The reports that Dr. Saltiel prepared on July 15, 2002 and June 25, 2003 describe Papp's symptoms as of those dates, which are well after Papp's June 30, 2001 last insured date, and therefore they are irrelevant to this analysis. See, e.g., Dailey v. Barnhart, 277 F. Supp. 2d 226, 233 n.14 (W.D.N.Y. 2003) ("Medical opinions given after the date that [the claimant's] insured status expired are taken into consideration if such opinions are relevant to her condition prior to that date.") (emphasis added); see also, e.g., Dominick v. Bowen, 861 F.2d 1330, 1333 (5th Cir. 1988) (SSA properly disregarded evidence of post-insured status mental disorders); Acosta v. Barnhart, 99 Civ. 1355, 2003 WL 1877228 at *12-13 (S.D.N.Y. Apr. 10, 2003) (Peck, M.J.) (although medical reports from June 1998 definitively showed that claimant was disabled, those reports did not show that claimant was disabled prior to his last insured date of December 31, 1995). However, even if the Court were to take those reports into consideration, they do not demonstrate that Papp met at least two of the § 12.04(B) criteria. Dr. Saltiel's July 15, 2002 report described Papp as "markedly limited" in only two activities: the ability to complete a normal workweek without interruptions from psychologically based symptoms and to perform at a consistent pace without an unreasonable number and length of rest periods, and the ability to accept instructions and respond appropriately to criticism from supervisors. (R. 101-03.) This satisfies only § 12.04(B)(3). Dr. Saltiel's June 25, 2003 report also described Papp as "markedly limited" in two activities: the ability to carry out detailed instructions, and the ability to accept instructions and respond appropriately to criticism from supervisors. (R. 127-29.) Again, this satisfies only § 12.04(B)(3). Thus, even if these specific findings from 2002 and 2003 could be considered as to whether Papp was "markedly limited" in at least two of the general categories outlined in § 12.04(B) prior to June 30, 2001, they do not show such marked limitations.

While consulting psychiatrist Dr. Eshkenazi's October 26, 2004 report found that Papp was "markedly limited" in nine activities (R. 145-47), and claims that the earliest date to which the limitations applied was 1999 (R. 149), Papp's heavy emphasis on this report is misplaced. (See Papp Br. at 13-15.) Dr. Eshkenazi was not Papp's treating physician, and as a consultant only examined Papp once, on October 24, 2004, more than three years after Papp's last insured date. (R. 139-49.) Because he was Papp's treating physician during the period in question, Dr. Saltiel's notes and reports are entitled to more weight than those of Dr. Eshenazi. (See cases cited on pages 23-24 above and page 37 below.)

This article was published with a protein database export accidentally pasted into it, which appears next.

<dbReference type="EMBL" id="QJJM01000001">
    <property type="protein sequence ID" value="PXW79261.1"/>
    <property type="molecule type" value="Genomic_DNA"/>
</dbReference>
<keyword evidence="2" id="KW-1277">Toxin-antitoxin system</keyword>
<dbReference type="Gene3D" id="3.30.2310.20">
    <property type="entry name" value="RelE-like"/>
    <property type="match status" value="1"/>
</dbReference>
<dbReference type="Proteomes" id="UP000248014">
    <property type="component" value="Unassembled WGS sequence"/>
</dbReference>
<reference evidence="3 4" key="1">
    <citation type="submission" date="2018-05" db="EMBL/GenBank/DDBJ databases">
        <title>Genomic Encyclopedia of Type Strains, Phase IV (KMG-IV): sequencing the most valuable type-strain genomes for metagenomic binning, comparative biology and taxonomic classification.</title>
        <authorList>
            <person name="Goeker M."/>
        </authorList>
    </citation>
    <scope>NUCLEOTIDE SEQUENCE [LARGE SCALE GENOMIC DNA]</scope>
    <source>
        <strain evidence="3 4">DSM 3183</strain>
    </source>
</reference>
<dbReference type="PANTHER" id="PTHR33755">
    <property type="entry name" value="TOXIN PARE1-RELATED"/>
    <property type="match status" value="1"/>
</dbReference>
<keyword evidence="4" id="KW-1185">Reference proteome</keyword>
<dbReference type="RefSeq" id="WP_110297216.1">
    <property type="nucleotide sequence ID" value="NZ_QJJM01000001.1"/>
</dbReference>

As an alternative to §§ 12.04(A) and 12.04(B), Papp could qualify under Appendix 1 if she satisfied the requirements of § 12.04(C) alone. The requirements of § 12.04(C) are:

C. Medically documented history of a chronic affective disorder of at least 2 years' duration that has caused more than a minimal limitation of ability to do basic work activities, with symptoms or signs currently attenuated by medication or psychosocial support, and one of the following:

1. Repeated episodes of decompensation, each of extended duration; or

2. A residual disease process that has resulted in such marginal adjustment that even a minimal increase in mental demands or change in the environment would be predicted to cause the individual to decompensate; or

3. Current history of 1 or more years' inability to function outside a highly supportive living arrangement, with an indication of continued need for such an arrangement. 20 C.F.R., Pt. 404, Subpart. P App. 1, §12.04(C). The record, however, does not contain any medical evidence demonstrating that Papp met any of these criteria before her last insured date of June 30, 2001. Indeed, the record shows only two incidents of "decompensation" in 1997 and 1999, with no indication of duration. (See pages 5, 10 above.)

The Court finds that the ALJ's decision that Papp did not satisfy any Appendix 1 listing is supported by substantial evidence.

D. Papp Had the Ability to Perform Her Past Work

The fourth prong of the five part analysis is whether Papp had the residual functional capacity to perform her past relevant work, that is, her work as a receptionist or file clerk. (See pages 2-4 above.) Given the medical evidence that did not indicate that Papp had any limits in her ability to perform her former work-related activities prior to her last insured date of June 30, 2001, the ALJ correctly concluded that Papp was capable of resuming her former employment. (R. 22-23.)

Because Papp did not meet her burden of proof on the fourth step of the analysis, the Court is not required to advance to the fifth step. See 20 C.F.R. § 404.1520(a)(4) ("If we can find that you are disabled or not disabled at a step, we make our determination or decision and we do not go on to the next step."); Rodriguez v. Barnhart, 04 Civ. 4514, 2005 WL 643190 at *12 (S.D.N.Y. Mar. 21, 2005) (Peck, M.J.); Jiang v. Barnhart, 03 Civ. 0077, 2003 WL 21526937 at *15 (S.D.N.Y. July 8, 2003) (Peck, M.J.); Walzer v. Chater, 93 Civ. 6240, 1995 WL 791963 at *11 (S.D.N.Y. Sept. 26, 1995) (Kaplan, D.J. & Peck, M.J.) (citing Rivera v. Schweiker, 717 F.2d 719, 722 (2d Cir. 1983); Berry v. Schweiker, 675 F.2d 464, 467 (2d Cir. 1982); & Velk v. Shalala, 93 Civ. 3111, 1995 WL 217516 at *5 (S.D.N.Y. April 11, 1995)).

E. The ALJ Did Not Ignore the Treating Physician's Evidence

Papp claims that the Commissioner ignored the "treating physician" rule. (Dkt. No. 14: Papp Br. at 15-19.) The Court disagrees.